DCSIMG

Another big tide looms

News from the Lincs Free Press and Spalding Guardian, spaldingtoday.co.uk, @LincsFreePress on Twitter

News from the Lincs Free Press and Spalding Guardian, spaldingtoday.co.uk, @LincsFreePress on Twitter

Sutton Bridge is bracing itself for a big tide on New Year’s Day that will be about a foot higher than the one that threatened to flood homes on December 5.

The Environment Agency (EA) says tides in the first week of January will be “slightly higher” than those on the night Britain’s east coast took a battering, but this does not mean a repeat of the flooding that hit towns like Boston.

EA spokesman John Ray said high tides – known as spring tides – can be predicted years ahead, but tidal surges can only be forecast about a week before as they depend on weather.

Tidal flooding is caused by a combination of tide levels, tidal surge, low pressure and strong winds.

The EA’s flood and coast risk management senior adviser, Mark Robinson, said: “The chance of spring tides combining with weather conditions that caused the tidal surge this December are low for the New Year.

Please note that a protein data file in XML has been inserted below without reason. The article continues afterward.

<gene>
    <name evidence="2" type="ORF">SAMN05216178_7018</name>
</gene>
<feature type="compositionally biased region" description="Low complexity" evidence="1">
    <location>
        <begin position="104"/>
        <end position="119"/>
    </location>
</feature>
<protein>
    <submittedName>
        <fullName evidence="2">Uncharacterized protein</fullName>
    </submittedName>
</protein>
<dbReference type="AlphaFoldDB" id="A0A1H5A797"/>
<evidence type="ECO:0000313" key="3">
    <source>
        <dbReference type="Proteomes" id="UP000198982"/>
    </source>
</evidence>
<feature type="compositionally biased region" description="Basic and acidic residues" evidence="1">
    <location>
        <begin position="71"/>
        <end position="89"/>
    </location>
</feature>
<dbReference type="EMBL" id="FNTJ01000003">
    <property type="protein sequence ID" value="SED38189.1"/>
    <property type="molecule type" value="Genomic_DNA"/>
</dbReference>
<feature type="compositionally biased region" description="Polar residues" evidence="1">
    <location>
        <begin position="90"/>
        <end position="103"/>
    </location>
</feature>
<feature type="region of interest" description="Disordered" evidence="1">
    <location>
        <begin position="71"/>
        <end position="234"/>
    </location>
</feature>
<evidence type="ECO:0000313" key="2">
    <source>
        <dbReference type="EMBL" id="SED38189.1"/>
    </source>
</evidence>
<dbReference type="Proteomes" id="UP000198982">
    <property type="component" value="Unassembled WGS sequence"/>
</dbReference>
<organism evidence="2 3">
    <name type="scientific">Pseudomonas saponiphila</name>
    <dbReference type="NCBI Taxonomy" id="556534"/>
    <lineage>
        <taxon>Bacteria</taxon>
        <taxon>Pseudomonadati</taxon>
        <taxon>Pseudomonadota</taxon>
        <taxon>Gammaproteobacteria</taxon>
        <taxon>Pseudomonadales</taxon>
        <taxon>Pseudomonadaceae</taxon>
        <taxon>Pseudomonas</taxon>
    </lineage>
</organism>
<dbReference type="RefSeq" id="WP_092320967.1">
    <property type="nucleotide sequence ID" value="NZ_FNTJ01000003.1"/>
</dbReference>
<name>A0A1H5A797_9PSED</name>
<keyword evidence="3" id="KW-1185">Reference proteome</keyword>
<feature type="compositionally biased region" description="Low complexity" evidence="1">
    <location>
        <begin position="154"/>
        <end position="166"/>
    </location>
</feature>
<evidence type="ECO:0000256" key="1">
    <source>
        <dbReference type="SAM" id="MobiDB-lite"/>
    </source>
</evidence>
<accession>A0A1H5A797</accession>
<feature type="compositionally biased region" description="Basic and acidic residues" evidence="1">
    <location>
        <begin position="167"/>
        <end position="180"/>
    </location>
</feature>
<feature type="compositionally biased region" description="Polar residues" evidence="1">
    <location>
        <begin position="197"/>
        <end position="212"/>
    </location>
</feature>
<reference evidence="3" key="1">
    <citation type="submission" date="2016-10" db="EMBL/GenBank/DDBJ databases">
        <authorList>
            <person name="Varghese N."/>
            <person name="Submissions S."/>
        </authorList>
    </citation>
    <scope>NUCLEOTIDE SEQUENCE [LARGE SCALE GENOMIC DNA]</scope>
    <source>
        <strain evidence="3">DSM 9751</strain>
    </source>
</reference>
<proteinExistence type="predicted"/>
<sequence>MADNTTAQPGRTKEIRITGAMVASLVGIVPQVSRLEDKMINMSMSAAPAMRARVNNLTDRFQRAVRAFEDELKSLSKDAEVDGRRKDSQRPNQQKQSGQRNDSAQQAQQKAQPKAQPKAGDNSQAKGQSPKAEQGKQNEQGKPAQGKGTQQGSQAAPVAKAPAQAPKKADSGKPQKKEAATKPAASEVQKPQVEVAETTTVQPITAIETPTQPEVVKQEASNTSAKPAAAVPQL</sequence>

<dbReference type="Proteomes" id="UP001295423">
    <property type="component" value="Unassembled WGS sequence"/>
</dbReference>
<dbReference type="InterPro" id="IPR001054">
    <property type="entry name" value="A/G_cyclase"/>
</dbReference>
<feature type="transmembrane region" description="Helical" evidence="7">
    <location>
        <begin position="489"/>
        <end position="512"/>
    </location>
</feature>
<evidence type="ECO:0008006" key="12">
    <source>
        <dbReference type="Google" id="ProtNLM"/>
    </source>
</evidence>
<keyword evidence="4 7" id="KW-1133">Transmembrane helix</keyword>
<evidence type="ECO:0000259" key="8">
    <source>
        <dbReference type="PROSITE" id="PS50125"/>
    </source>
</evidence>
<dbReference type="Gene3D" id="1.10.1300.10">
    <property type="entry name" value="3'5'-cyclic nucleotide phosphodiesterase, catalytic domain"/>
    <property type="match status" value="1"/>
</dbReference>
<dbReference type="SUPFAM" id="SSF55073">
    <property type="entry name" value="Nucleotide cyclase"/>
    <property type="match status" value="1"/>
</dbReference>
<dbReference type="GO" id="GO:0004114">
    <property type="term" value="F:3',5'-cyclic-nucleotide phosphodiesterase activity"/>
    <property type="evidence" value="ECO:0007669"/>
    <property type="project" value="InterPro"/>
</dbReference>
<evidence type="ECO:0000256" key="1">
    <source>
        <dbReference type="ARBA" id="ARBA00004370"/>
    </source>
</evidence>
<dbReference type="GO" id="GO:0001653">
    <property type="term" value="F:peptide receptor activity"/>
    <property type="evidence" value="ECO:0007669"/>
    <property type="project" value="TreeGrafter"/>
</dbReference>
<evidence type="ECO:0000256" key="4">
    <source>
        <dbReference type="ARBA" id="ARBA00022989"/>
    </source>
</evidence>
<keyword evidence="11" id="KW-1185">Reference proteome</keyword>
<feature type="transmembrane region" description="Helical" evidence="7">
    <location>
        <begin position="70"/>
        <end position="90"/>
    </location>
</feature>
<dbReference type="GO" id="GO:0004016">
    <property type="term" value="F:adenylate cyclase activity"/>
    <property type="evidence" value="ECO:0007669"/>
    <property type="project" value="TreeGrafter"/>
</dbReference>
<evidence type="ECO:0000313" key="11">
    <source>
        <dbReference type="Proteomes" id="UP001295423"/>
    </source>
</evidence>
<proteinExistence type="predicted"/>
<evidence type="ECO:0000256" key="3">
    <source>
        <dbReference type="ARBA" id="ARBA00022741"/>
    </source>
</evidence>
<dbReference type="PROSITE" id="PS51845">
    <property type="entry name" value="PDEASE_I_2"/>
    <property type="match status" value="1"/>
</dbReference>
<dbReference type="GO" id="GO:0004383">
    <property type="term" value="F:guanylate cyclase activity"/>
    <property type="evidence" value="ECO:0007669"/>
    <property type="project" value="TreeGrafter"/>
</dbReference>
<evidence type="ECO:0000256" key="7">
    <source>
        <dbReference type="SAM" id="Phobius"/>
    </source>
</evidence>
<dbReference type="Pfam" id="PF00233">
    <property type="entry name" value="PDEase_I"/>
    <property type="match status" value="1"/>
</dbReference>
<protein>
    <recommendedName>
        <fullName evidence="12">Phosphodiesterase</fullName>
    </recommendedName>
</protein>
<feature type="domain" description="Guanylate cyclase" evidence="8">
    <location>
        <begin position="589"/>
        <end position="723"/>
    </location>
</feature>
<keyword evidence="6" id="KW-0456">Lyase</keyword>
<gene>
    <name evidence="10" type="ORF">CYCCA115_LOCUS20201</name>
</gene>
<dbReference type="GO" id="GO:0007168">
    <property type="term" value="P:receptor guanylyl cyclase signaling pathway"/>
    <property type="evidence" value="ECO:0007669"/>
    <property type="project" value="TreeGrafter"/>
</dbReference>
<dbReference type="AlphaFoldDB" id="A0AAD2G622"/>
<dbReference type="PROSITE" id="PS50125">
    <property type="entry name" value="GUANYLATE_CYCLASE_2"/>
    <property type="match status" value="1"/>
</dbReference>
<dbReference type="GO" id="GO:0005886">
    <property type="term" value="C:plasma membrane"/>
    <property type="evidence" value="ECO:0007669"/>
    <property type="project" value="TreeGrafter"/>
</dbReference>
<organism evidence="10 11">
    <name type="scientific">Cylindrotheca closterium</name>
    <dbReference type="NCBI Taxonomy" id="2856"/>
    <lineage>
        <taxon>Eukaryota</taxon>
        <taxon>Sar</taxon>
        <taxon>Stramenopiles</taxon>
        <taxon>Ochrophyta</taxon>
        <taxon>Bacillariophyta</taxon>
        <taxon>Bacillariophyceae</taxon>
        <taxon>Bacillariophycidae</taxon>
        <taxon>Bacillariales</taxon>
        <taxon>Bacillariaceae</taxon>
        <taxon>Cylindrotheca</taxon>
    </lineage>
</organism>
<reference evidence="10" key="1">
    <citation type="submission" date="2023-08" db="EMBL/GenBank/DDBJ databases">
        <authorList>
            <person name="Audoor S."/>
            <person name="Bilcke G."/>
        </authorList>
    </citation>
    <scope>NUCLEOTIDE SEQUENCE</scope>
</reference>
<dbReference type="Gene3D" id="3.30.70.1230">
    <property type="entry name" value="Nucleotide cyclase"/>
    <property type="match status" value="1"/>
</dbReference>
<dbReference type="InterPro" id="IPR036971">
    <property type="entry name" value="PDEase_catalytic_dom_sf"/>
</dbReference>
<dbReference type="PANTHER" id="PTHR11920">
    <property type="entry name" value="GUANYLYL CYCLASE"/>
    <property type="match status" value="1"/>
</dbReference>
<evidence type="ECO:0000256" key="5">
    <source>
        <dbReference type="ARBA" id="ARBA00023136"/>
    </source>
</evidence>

“However, our teams are closely monitoring the situation and we will remain vigilant to ensure we remain safe by issuing flood warnings where appropriate.”

Sutton Bridge Parish Council decided on Tuesday it will try to get a team of volunteers together to fill sandbags the next time the village is threatened by flooding.

On December 5, the tide forced water from the Nene out through a drainage valve and it cascaded into Lime Street.

The EA put sandbags on the drain and a line of sandbags across Lime Street – no homes were flooded but parish councillors and residents filled sandbags to lay across doorsteps.

Police were forced to close Cross Keys Bridge for public safety after 100 sightseers abandoned cars in nearby streets to watch the river levels rise.

The parish council is calling for some streets to be closed to traffic next time there is a flood so sightseers can’t get in the way of emergency services.

• Flooding information is updated every 15 minutes on www.environment-agency.gov.uk

 

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